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      Prevalence of intestinal coccidian in preschool children from San Felix City, Venezuela Translated title: Prevalencia de coccidios intestinales en niños pre-escolares de San Félix, Venezuela

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          Abstract

          Many epidemiological aspects of intestinal coccidiosis in Bolivar State are not known. There are no studies done in apparently health children. The purpose of this study was to determine intestinal coccidian prevalence in preschool children attending the S.E.U. Teresa de la Parra preschool located in San Felix, Bolivar State, Venezuela. The universe included 109 children, and 73 were included in the study. A spontaneous evacuation fecal sample was collected from each child, preserved in 10% formaldehyde, and analyzed by a formaldehyde-ether technique, and Kinyoun stain. Sixty seven percent of the universe was evaluated (73/109). Eighty seven point seven percent of the children were infected by some parasite and/or commensal. Ten enteroparasite species were diagnosed, and Blastocystis hominis (37%) and Giardia lamblia (27.4%) were the most frequent of the protozoa. Among the helminthes, the most common were Ascaris lumbricoides and Trichuris trichiura with 35.6% each. Prevalence of intestinal coccidian was 10.9% and Cryptosporidium spp. was the only one diagnosed in eight cases (10.9%). The infection did not show any age predilection, but there was a gender bias, since 87.5% of those infected were females. Only three of the cases (37.5%) with Cryptosporidum spp. had diarrhea. In conclusion, a relative high rate of intestinal coccidiosis in the preschool children evaluated was determined.

          Translated abstract

          En el estado Bolívar se desconocen muchos aspectos epidemiológicos de las coccidiosis intestinales. En niños aparentemente sanos no se tiene ningún estudio. El objetivo del trabajo fue determinar la prevalencia de coccidios intestinales en niños matriculados en el pre-escolar U.E.E. Teresa de la Parra de San Félix, estado Bolívar. El universo fue de 109 niños y la muestra estudiada de 73. Se obtuvo una muestra fecal por evacuación espontánea de cada pre-escolar, la cual fue preservada en formol al 10% y analizada mediante la técnica formol-éter y coloración de Kinyoun. Se evaluó el 67% del universo (73/109). El 87,7% de los niños estaba infectado por algún parásito y/o comensal. Se diagnosticaron un total de 10 especies de enteroparásitos, siendo Blastocystis hominis con 37% y Giardia lamblia con 27,4% los más frecuentes, dentro de los protozoarios. Entre los helmintos los más comunes fueron Ascaris lumbricoides y Trichuris trichiura con 35,6% cada uno. La prevalencia de coccidios intestinales fue 10,9%, siendo Cryptosporidium sp. el único diagnosticado con 8 casos (10,9%). La infección no tuvo predilección por la edad pero si con relación al género, siendo el femenino el más afectado (87,5%). Sólo en tres de los casos (37,5%) con Cryptosporidium sp. se presentó diarrea. En conclusión, se determinó una prevalencia relativamente elevada de coccidiosis intestinal en los preescolares evaluados.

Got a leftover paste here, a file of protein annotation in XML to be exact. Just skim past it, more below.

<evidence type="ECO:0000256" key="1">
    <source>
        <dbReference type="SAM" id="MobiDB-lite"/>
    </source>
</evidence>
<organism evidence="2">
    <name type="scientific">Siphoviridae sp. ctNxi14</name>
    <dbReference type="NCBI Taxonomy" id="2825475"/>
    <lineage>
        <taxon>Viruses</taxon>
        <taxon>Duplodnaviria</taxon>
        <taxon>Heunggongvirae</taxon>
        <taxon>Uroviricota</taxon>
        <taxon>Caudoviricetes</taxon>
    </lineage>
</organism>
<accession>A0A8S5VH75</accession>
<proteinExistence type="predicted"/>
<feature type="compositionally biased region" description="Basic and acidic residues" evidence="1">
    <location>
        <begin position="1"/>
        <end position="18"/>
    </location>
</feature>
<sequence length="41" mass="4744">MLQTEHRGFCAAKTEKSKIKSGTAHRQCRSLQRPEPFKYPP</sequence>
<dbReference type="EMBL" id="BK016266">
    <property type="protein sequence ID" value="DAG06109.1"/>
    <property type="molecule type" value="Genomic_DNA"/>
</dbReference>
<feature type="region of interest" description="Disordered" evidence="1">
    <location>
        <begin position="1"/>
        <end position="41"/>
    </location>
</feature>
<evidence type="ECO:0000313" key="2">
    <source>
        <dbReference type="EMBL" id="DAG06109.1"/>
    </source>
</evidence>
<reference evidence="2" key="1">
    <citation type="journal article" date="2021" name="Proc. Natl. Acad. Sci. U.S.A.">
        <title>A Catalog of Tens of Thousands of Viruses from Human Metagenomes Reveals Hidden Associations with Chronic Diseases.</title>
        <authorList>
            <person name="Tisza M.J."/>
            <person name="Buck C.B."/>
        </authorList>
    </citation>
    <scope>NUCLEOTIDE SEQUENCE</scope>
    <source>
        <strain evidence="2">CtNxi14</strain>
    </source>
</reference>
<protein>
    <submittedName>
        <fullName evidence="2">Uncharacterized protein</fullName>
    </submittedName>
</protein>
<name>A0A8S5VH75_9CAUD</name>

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          Most cited references36

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          Cryptosporidiosis: an emerging, highly infectious threat.

          R Guerrant (1997)
          Cryptosporidium parvum, a leading cause of persistent diarrhea in developing countries, is a major threat to the U.S. water supply. Able to infect with as few as 30 microscopic oocysts, Cryptosporidium is found in untreated surface water, as well as in swimming and wade pools, day-care centers, and hospitals. The organism can cause illnesses lasting longer than 1 to 2 weeks in previously healthy persons or indefinitely in immunocompromised patients; furthermore, in young children in developing countries, cryptosporidiosis predisposes to substantially increased diarrheal illnesses. Recent increased awareness of the threat of cryptosporidiosis should improve detection in patients with diarrhea. New methods such as those using polymerase chain reaction may help with detection of Cryptosporidium in water supplies or in asymptomatic carriers. Although treatment is very limited, new approaches that may reduce secretion or enhance repair of the damaged intestinal mucosa are under study.
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            Understanding intestinal spore-forming protozoa: cryptosporidia, microsporidia, isospora, and cyclospora.

            R Goodgame (1996)